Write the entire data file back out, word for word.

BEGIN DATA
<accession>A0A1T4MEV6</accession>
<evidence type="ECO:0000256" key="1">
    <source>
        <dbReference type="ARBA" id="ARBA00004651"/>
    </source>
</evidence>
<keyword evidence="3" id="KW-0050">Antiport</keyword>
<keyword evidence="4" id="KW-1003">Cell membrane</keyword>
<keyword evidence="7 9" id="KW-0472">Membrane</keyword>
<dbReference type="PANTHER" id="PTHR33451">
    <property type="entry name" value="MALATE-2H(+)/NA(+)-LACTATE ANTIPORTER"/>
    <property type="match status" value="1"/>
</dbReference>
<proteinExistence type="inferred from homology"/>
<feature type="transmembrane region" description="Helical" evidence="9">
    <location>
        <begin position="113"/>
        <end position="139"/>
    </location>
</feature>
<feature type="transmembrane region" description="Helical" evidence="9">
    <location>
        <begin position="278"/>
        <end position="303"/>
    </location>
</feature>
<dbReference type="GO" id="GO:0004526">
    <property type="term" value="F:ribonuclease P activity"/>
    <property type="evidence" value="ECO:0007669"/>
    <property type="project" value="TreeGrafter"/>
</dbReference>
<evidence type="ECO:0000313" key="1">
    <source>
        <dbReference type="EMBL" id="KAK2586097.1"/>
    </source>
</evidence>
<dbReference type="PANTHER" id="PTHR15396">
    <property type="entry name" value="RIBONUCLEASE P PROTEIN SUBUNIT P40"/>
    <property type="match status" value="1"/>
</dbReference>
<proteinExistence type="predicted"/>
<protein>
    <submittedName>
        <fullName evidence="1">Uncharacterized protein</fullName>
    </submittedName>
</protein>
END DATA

<accession>A0A1T4MEV6</accession>
<evidence type="ECO:0000256" key="1">
    <source>
        <dbReference type="ARBA" id="ARBA00004651"/>
    </source>
</evidence>
<keyword evidence="3" id="KW-0050">Antiport</keyword>
<keyword evidence="4" id="KW-1003">Cell membrane</keyword>
<keyword evidence="7 9" id="KW-0472">Membrane</keyword>
<dbReference type="PANTHER" id="PTHR33451">
    <property type="entry name" value="MALATE-2H(+)/NA(+)-LACTATE ANTIPORTER"/>
    <property type="match status" value="1"/>
</dbReference>
<proteinExistence type="inferred from homology"/>
<feature type="transmembrane region" description="Helical" evidence="9">
    <location>
        <begin position="113"/>
        <end position="139"/>
    </location>
</feature>
<feature type="transmembrane region" description="Helical" evidence="9">
    <location>
        <begin position="278"/>
        <end position="303"/>
    </location>
</feature>
<dbReference type="GO" id="GO:0004526">
    <property type="term" value="F:ribonuclease P activity"/>
    <property type="evidence" value="ECO:0007669"/>
    <property type="project" value="TreeGrafter"/>
</dbReference>
<evidence type="ECO:0000313" key="1">
    <source>
        <dbReference type="EMBL" id="KAK2586097.1"/>
    </source>
</evidence>
<dbReference type="PANTHER" id="PTHR15396">
    <property type="entry name" value="RIBONUCLEASE P PROTEIN SUBUNIT P40"/>
    <property type="match status" value="1"/>
</dbReference>
<proteinExistence type="predicted"/>
<protein>
    <submittedName>
        <fullName evidence="1">Uncharacterized protein</fullName>
    </submittedName>
</protein>